Federal Writers' Project - Life Histories/2013/Fall/Ed Currin

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This page is connected with English 105 at the University of North Carolina, Chapel Hill - Federal Writers' Project - Life Histories

Granville County tobacco farmers

Overview[edit]

Ed Currin, a tobacco farmer from Granville County, North Carolina was 82 years old when he was interviewed by the Federal Writers’ Project in 1939.

Biography[edit]

Early Life[edit]

Ed Currin[1] was born about 1857 in the southern part of Granville County, North Carolina near the town of Wilton. Currin was one of eight children. Though he was born at the Hodgson Place, a plantation belonging to his great grandfather, Ed spent much of his childhood in nearby Franklin County at the site of another former plantation belonging to his family. Currin was a child during the Civil War, and remembers an incident during which he spat on several “Yankee” soldiers as they tried to raid his family’s cellar. The Currin family had owned slaves prior to the Civil War. Ed Currin quite often used terms derogatory by today’s standards to describe black “help,” or laborers employed by the Currin family.

Adult Life and Livelihood[edit]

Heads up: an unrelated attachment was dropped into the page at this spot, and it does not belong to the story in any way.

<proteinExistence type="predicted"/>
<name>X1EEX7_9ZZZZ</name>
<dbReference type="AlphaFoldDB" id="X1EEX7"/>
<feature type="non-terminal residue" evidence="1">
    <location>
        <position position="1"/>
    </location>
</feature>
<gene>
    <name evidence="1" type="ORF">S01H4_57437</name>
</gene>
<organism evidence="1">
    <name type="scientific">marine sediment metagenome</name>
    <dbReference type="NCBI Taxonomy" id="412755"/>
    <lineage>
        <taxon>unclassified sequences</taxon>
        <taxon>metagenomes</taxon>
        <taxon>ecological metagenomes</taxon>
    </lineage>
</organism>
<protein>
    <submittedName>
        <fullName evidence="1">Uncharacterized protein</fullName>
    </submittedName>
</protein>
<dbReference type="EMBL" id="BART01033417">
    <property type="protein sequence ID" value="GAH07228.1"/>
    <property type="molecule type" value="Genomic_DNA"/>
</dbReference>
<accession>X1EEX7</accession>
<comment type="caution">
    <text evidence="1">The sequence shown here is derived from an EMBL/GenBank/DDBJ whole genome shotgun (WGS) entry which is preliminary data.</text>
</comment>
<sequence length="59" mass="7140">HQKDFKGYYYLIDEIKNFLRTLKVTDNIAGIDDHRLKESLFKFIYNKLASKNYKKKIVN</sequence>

The transition to a post-War Southern economy was difficult according to Currin. He had to perform labor, such as plowing fields, that had once been carried out by slaves. This constant labor prevented Currin from getting an education, a fact that he deeply regretted his entire life. In spite of having no education, Currin seems to have been successful in a number of enterprises. In 1874, at age 17, Ed was placed in charge of his family’s mill. In his early 20s he began buying and selling tobacco for significant profit. He also sold mules, property, and just about anything else that could be bought and sold. It was about this time that Currin became a staunch Baptist, actively preaching in his church and others around Franklin County. In 1887 Currin married his second cousin Alice. By this time Currin had accumulated a great deal of property. Adjacent to his home, Currin constructed at least five tenant houses, demonstrating the ways in which systems of labor changed quite slowly in the South despite the effects of the Civil War. Ed and Alice had six children, though their eldest child Dave died tragically at a very young age. At various times in his life Currin served as Justice of the Peace, as well as County Commissioner in Granville County. He also served as County Superintendent of road-building, but lost this job in 1925. After that time Currin lost much of his wealth, and by the time he was interviewed as part of the Federal Writer’s project in 1939, Currin was struggling to keep his family afloat. He lived off $30 a month in old-age pension. As he mentioned quite often in his interview, Currin was a staunch Democrat.